“These are a little below the elephant in size. … But not even when taken very young can they be rendered familiar to men and tamed.” –Julius Caesar

It is thought that R1b tribes managed to domesticate auroch herds in northern Mesopotamia 12,000 years ago to secure a more stable food source. They had to have been great herdsmen. Earliest evidence of cattle domestication dates from 8500 BC and is found in the Pre-Pottery Neolithic cultures in the Taurus Mountains of Turkey. This area of northern Mesopotamia is presumably the area from which R1b lineages started expanding and is the "original homeland" of R1b (the birthplace of cattle culture).

The migratory spread of dairy culture

The migration from northern Mesopotamia of these herding R1b people can be followed archeologically through the presence of domesticated cattle, milk residues in pottery and even temple walls. Cattle culture and the R1b Y chromosome mutated and branched in three different factions from the original homeland – one stayed in Anatolia; one branched south to Egypt and North Africa (R1b-V88); and the other crossed the Caucasus Mountains to greener pastures towards Europe (R1b-269). These people spread dairy culture throughout the world. Remnants of dairy culture litter these migratory paths.

Obviously though, my Y chromosome could be traced back to the R1b-269 group, which migrated to Europe. Interestingly these people supplanted local populations, probably because of the many advantages cattle culture yielded, but these other cultures took note because dairy culture spread from those early cattlemen to those cultures around them. The Proto-Italo-Celto-Germanic R1b people had reached what is now Germany by 2500 BC. And those first R1b Indo-Europeans reached France and the Low Countries by 2200 BC. Today, the R1b Y chromosome is the most common haplogroup in western Europe. The countries with the highest R1b Y-chromosome concentrations are still some of the strongest consumers of milk and dairy products. The very trail that researchers have discovered of dairy farming’s spread to Europe is the very same path as my genetic DNA.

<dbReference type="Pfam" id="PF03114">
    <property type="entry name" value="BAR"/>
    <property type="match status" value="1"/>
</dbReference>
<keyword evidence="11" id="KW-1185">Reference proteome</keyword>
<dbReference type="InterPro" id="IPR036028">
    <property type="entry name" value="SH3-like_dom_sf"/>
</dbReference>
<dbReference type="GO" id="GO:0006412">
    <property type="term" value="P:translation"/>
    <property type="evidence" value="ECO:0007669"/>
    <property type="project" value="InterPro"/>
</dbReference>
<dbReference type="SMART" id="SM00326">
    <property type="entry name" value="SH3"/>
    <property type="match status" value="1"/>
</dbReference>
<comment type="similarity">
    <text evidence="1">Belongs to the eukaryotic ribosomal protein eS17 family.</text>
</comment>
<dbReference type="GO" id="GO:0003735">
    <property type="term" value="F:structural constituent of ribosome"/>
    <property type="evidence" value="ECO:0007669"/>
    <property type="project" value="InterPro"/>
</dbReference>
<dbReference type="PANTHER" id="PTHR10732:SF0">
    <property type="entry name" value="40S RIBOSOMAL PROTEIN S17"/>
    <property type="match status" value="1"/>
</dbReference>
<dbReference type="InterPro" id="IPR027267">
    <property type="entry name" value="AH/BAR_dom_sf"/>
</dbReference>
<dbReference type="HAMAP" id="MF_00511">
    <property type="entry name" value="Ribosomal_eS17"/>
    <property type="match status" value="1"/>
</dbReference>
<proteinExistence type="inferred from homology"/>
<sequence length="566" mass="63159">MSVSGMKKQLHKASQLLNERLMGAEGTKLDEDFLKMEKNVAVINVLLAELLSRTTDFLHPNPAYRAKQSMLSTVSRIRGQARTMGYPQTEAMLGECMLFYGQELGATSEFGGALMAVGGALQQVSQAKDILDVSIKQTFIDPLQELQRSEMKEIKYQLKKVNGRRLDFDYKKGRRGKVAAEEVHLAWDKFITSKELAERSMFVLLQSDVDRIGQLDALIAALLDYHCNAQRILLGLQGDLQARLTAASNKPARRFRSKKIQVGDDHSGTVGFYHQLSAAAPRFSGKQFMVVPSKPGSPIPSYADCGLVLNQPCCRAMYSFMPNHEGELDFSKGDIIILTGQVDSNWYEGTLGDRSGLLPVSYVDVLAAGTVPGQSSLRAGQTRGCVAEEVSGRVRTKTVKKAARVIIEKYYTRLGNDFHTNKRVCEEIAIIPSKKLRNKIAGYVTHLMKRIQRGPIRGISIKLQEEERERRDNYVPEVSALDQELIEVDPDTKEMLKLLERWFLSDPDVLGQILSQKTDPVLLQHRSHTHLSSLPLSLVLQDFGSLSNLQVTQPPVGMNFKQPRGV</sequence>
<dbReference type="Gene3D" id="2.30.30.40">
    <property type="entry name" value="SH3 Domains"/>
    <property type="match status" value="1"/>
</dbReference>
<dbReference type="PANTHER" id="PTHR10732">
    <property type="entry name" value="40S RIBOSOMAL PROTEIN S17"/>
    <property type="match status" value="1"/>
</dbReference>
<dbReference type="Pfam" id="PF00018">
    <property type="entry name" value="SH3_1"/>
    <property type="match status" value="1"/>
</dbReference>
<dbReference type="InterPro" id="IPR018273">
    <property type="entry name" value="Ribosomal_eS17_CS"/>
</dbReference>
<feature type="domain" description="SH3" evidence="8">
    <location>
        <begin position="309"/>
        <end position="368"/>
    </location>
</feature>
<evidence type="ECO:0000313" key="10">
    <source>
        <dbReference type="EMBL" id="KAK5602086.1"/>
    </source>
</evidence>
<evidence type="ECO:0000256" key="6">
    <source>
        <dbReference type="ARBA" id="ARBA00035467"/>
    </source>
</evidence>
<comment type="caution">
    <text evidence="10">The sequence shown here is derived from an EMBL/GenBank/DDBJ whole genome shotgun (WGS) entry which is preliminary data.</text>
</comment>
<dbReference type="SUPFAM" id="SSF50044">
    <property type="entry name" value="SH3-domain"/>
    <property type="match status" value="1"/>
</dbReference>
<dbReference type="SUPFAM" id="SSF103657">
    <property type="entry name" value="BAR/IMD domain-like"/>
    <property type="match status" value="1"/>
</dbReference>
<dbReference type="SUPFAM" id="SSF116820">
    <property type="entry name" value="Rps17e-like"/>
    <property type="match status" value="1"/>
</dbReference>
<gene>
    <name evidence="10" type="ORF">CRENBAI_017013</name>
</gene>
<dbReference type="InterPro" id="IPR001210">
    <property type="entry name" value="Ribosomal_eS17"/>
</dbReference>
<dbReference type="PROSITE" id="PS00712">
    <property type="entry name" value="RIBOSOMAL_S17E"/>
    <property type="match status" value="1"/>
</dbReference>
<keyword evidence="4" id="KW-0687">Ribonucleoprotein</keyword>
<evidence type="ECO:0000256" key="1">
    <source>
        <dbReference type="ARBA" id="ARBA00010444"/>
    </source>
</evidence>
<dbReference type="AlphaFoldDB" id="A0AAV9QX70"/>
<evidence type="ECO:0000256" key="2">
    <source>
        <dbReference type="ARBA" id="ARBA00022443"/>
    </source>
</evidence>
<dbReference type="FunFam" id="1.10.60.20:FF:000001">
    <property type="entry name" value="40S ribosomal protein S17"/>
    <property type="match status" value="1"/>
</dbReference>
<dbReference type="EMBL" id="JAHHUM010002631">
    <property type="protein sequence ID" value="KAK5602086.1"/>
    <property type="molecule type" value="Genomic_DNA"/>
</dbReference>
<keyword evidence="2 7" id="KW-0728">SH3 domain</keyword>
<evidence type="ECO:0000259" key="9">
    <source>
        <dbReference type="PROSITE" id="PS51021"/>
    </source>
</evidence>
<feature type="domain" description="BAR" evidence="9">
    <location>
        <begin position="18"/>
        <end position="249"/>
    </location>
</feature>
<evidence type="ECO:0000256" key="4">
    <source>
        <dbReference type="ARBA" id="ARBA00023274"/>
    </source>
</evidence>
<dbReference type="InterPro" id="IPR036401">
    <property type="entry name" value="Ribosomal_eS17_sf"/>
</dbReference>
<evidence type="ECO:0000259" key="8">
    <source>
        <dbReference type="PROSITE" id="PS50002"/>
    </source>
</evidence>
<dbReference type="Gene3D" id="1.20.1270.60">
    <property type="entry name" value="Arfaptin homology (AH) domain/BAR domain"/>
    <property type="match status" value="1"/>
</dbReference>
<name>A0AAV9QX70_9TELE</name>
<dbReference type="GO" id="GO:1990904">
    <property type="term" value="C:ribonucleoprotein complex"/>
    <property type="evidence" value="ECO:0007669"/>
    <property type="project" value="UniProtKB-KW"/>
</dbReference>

And so while I thought my love of dairy was because of being raised on a farm, it was inspiring to learn that things run deeper. I am not alone in my life’s journey. Not only am I following the same path as my dad and grandpa, but I’m walking the same path of those other men in our family’s history – sharing those same simple, unexplainable joys of working and coexisting with cows. And it’s a passion written in my DNA.  end mark

Stephen Weststeyn is a California dairy farmer. Read his blog, Dairy Moos.

PHOTO: California dairy farmer Stephen Weststeyn recently took a DNA test to learn more about his dairy roots. Photo provided by Stephen Weststeyn.